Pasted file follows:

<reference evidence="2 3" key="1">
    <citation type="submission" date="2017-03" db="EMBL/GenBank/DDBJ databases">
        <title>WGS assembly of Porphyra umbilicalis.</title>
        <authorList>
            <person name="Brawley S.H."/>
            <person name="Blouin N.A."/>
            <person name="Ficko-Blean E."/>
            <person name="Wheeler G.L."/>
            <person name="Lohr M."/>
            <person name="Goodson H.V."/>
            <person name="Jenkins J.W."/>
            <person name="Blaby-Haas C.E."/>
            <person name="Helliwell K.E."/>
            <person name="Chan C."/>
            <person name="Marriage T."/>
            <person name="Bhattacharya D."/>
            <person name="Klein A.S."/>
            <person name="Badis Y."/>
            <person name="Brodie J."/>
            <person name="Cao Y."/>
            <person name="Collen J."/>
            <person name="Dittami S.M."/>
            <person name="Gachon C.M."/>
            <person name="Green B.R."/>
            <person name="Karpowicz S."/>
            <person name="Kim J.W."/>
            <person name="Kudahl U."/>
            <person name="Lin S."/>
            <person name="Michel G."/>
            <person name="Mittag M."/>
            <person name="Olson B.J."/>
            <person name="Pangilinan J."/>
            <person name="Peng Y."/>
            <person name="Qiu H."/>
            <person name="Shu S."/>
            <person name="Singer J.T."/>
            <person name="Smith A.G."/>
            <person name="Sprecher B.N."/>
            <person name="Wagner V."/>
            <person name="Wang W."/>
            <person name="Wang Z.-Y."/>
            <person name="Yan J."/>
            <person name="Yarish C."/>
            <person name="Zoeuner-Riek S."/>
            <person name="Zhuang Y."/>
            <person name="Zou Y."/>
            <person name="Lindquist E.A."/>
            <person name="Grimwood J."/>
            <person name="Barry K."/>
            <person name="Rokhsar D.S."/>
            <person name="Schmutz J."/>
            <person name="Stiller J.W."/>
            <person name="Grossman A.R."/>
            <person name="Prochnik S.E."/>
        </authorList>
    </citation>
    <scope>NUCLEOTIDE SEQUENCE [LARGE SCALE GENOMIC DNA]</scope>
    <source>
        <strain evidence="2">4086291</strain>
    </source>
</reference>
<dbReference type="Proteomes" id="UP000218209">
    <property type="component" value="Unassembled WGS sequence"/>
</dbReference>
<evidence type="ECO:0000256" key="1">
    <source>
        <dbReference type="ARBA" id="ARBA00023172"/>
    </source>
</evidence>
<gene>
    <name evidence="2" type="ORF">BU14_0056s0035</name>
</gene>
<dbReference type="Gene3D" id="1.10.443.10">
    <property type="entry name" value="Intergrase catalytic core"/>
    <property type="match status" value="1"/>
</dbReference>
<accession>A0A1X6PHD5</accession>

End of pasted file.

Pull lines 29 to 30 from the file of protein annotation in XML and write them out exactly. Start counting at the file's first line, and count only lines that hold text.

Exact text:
            <person name="Michel G."/>
            <person name="Mittag M."/>